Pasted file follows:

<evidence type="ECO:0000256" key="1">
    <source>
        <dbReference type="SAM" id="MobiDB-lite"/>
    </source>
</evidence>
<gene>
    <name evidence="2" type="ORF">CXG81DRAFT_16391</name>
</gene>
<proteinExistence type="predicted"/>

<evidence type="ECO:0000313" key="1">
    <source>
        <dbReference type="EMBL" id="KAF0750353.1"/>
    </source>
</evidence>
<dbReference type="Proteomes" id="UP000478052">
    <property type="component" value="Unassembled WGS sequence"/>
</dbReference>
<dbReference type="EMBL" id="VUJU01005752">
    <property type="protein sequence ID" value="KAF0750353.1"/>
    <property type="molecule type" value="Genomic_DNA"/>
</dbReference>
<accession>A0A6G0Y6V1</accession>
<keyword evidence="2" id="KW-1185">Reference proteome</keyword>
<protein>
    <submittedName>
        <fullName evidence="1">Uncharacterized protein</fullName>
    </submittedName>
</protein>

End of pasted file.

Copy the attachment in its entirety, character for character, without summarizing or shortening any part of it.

<evidence type="ECO:0000256" key="1">
    <source>
        <dbReference type="SAM" id="MobiDB-lite"/>
    </source>
</evidence>
<gene>
    <name evidence="2" type="ORF">CXG81DRAFT_16391</name>
</gene>
<proteinExistence type="predicted"/>

<evidence type="ECO:0000313" key="1">
    <source>
        <dbReference type="EMBL" id="KAF0750353.1"/>
    </source>
</evidence>
<dbReference type="Proteomes" id="UP000478052">
    <property type="component" value="Unassembled WGS sequence"/>
</dbReference>
<dbReference type="EMBL" id="VUJU01005752">
    <property type="protein sequence ID" value="KAF0750353.1"/>
    <property type="molecule type" value="Genomic_DNA"/>
</dbReference>
<accession>A0A6G0Y6V1</accession>
<keyword evidence="2" id="KW-1185">Reference proteome</keyword>
<protein>
    <submittedName>
        <fullName evidence="1">Uncharacterized protein</fullName>
    </submittedName>
</protein>